The ROI of Benchmarking | The Business Case for Benchmarking IT Service and Support
The ROI of Benchmarking | The Business Case for Benchmarking IT Service and Support
Return on Investment (ROI) is one of the most common and important measures of financial performance in the business world. It is the ultimate measure of success for any business. Most companies, business units, and departments track ROI on an ongoing basis, and use this metric not only to make intelligent business decisions, but to justify their very existence.
Like any good business decision, benchmarking should be undertaken with the expectation that it will produce a positive ROI. Thankfully, it is relatively easy to make the business case for benchmarking, and as a veteran of more than 4,000 IT service and support benchmarks, I have plenty of data to back that claim up. The ROI of benchmarking includes both hard benefits, such as cost savings and improved user productivity, as well as soft benefits such as improved customer satisfaction.
Return on investment is a simple financial ratio. It is calculated by dividing the expected return on an investment by the cost of the investment. If I purchase a share of stock for $100 and the stock is worth $110 at the end of one year, my one-year ROI is 10%. The return was $10 and my investment was $100, so my return on investment is $10 ÷ $100 = 10%.
By the same token, let’s say that I pay $25,000 to benchmark my service desk. As a result of the benchmark I then implement a number of recommendations that produce cost savings of $250,000 per year. The one-year ROI on that benchmark is 1,000%, a 10X return! (Return = $250,000, Investment = $25,000, so ROI = $250,000 ÷ $25,000 = 1,000%). If you think this is an outrageous example, think again. Virtually every benchmark I have conducted in my career has yielded an ROI in excess of 1000%, and in many cases the ROI of benchmarking is much, much higher! Keep in mind that this is the one-year ROI. Generally the return on a benchmark continues year after year, thereby producing a positive ROI for many years after the benchmark has been completed.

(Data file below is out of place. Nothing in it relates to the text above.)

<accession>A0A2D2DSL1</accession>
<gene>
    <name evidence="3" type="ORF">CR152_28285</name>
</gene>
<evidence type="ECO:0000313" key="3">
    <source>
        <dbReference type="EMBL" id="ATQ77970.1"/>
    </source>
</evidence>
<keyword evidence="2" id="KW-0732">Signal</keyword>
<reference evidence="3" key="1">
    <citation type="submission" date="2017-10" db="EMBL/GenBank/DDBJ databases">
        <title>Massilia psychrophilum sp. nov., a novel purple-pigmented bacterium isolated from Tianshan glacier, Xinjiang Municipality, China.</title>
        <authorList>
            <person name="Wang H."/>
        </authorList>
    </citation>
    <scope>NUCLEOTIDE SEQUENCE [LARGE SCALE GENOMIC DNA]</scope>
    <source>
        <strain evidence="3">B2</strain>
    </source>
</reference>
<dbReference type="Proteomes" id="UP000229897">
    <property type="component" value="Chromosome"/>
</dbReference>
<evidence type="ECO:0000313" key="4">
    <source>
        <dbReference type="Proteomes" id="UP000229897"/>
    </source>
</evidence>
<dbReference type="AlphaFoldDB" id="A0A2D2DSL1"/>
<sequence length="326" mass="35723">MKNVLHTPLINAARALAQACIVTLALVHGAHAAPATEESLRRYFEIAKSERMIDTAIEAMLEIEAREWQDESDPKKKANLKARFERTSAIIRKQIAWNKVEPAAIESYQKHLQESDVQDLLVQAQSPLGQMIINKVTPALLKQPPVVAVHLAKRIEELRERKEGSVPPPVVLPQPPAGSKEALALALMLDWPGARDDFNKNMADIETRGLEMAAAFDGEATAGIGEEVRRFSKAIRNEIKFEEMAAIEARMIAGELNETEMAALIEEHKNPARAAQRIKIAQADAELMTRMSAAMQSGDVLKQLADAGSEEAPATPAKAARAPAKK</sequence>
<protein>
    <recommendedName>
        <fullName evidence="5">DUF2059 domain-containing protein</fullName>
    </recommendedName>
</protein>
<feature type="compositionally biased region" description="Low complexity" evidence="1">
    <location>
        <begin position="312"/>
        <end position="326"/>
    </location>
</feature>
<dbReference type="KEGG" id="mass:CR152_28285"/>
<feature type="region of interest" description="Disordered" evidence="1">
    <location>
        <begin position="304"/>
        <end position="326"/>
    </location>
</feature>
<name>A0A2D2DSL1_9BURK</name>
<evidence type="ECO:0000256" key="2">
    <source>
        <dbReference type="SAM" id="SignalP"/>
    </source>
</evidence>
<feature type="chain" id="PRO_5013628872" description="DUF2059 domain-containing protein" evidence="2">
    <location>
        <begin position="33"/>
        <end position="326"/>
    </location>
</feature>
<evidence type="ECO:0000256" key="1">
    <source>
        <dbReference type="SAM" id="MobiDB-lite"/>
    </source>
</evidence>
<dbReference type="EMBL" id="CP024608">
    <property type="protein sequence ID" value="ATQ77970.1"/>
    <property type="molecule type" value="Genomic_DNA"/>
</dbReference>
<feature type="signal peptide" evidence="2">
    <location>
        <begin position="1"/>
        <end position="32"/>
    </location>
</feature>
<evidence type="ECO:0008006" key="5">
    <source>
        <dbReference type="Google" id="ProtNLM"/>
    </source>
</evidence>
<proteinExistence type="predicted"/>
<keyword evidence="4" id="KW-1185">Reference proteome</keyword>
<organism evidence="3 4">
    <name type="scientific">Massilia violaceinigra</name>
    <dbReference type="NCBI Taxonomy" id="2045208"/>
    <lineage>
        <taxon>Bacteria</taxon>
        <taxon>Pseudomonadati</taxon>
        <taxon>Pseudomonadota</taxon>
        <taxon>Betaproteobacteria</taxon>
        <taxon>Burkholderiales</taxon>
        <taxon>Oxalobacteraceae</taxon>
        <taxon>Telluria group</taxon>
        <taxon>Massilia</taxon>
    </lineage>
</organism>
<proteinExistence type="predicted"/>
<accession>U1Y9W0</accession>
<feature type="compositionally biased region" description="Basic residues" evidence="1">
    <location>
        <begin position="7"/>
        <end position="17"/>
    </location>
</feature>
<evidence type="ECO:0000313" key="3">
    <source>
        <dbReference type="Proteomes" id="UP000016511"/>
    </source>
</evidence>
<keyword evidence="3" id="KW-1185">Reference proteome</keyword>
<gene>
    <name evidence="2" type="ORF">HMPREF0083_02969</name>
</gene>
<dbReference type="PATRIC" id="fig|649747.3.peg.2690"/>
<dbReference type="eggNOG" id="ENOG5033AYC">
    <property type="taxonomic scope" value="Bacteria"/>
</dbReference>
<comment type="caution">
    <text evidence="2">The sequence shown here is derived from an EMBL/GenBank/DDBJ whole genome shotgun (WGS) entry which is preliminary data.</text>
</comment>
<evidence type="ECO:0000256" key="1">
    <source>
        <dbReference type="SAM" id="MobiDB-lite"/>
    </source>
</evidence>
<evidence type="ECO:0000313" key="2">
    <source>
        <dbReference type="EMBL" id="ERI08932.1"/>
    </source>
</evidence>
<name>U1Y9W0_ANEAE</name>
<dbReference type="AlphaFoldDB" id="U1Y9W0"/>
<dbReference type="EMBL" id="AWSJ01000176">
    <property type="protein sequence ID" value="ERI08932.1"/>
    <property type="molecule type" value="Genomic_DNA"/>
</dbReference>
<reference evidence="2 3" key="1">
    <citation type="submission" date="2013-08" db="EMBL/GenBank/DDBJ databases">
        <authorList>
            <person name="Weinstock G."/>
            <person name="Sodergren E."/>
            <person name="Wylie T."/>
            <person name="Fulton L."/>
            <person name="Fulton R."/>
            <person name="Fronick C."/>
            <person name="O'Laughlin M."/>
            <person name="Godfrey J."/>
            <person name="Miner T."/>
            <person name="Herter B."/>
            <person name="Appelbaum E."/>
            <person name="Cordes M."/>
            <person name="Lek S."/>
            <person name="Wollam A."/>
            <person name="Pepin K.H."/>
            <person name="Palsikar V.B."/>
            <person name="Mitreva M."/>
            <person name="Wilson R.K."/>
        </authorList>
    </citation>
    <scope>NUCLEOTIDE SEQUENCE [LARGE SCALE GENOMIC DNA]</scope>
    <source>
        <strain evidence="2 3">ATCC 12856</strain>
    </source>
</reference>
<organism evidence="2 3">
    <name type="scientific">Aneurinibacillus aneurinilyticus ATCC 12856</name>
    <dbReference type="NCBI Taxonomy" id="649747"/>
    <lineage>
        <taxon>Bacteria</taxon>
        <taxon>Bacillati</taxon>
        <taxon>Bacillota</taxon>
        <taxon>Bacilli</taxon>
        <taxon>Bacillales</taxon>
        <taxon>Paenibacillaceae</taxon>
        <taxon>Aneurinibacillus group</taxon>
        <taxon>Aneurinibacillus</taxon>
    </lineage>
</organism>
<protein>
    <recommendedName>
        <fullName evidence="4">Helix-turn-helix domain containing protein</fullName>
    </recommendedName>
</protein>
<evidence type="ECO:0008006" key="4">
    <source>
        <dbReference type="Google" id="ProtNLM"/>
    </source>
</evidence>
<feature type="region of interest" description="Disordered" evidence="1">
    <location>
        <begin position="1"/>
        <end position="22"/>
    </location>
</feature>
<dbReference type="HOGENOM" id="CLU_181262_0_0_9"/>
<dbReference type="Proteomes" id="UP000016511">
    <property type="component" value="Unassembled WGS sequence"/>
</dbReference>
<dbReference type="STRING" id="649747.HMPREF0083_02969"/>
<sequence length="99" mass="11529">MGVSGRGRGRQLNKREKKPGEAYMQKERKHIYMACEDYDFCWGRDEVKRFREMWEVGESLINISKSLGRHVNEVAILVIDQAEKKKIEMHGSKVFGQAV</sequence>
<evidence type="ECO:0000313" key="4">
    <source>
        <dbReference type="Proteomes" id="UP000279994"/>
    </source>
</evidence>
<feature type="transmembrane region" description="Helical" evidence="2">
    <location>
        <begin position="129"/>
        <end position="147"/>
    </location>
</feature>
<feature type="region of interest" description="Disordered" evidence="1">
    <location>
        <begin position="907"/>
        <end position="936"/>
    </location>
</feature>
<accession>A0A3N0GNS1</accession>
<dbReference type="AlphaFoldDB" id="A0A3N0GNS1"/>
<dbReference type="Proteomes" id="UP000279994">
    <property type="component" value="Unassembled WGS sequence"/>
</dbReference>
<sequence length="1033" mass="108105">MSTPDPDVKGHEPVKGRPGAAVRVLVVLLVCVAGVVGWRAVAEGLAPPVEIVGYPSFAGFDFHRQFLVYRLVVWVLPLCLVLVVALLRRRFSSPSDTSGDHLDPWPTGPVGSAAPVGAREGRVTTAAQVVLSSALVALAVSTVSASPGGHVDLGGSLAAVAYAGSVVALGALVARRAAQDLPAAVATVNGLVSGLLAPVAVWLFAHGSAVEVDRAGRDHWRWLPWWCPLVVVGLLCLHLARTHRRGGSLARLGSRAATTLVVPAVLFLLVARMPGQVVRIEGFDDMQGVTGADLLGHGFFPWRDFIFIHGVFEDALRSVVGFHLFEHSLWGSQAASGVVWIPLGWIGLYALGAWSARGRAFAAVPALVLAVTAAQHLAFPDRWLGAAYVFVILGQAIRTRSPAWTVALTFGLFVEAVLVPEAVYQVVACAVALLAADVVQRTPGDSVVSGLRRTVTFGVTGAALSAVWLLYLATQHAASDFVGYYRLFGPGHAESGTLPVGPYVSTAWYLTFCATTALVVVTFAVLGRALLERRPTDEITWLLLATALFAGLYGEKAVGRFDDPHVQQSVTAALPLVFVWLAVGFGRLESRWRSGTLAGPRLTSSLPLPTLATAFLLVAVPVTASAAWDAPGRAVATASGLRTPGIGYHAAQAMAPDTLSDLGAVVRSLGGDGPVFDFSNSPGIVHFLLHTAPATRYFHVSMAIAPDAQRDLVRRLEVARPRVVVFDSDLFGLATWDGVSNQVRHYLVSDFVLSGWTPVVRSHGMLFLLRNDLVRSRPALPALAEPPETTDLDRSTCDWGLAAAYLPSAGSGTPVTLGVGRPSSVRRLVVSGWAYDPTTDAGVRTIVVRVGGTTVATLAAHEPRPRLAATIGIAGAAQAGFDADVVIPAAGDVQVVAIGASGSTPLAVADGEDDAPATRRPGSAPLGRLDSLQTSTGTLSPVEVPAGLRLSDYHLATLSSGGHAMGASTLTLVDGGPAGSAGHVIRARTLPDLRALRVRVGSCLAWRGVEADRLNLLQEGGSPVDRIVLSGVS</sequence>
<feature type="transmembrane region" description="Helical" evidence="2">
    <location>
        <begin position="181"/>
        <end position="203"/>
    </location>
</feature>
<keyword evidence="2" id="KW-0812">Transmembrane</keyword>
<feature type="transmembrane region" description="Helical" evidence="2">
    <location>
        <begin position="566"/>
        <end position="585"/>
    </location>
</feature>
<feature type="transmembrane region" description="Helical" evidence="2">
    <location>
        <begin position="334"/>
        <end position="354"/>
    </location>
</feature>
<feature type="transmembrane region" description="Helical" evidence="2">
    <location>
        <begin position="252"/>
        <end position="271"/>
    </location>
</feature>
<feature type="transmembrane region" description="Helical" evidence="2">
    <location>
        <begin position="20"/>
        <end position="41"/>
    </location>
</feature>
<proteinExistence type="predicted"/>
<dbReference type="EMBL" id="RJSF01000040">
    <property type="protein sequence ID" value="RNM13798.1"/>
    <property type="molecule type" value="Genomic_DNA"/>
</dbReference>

Theoretically, any investment that produces an ROI of greater than 100% is worth undertaking. But given the uncertainty of predicting future results, many organizations will not commence with a business initiative unless it has a projected ROI of 200%, 300%, or even greater. In this regard, there are very few investments in IT that can compete with the demonstrated ROI of benchmarking.
The Hard and Soft ROI of Benchmarking
The hard ROI of benchmarking is the projected cost savings and user productivity gains that result from benchmarking. Some examples of cost savings include shift left, increasing user self-help, and improved agent/technician productivity. The diagram below helps to illustrate the financial benefits of both shift left and user self-help.
Cost of IT Support at Various Levels
The data shown represents the average fully loaded cost of resolving a technical support ticket at various levels within an organization. Moreover, the costs are additive. For example, if a ticket starts at the service desk and is reassigned to desktop support where it is resolved, the total cost of the ticket will be $22 + $69 = $91.
Therefore, a ticket that is resolved at the service desk – rather than desktop support – will save an organization $69 on average. Likewise, a ticket that is resolved through user self-help will save the organization at least $22. Multiply these numbers by hundreds, thousands, or even tens of thousands of tickets per month and the cost savings from shift left and user self-help can really add up!
Virtually every IT service and support benchmark will uncover opportunities to shift left and increase user self-help. But these are not the only drivers of hard dollar savings in benchmarking. Anything that reduces the total workload of incidents and service requests will result in hard dollar savings. Effective problem management, for example, can eliminate some incident types through root cause analysis. Likewise, effective knowledge management and remote control tools can reduce handle times, shift tickets to the left, and reduce total workload, thereby producing hard dollar savings.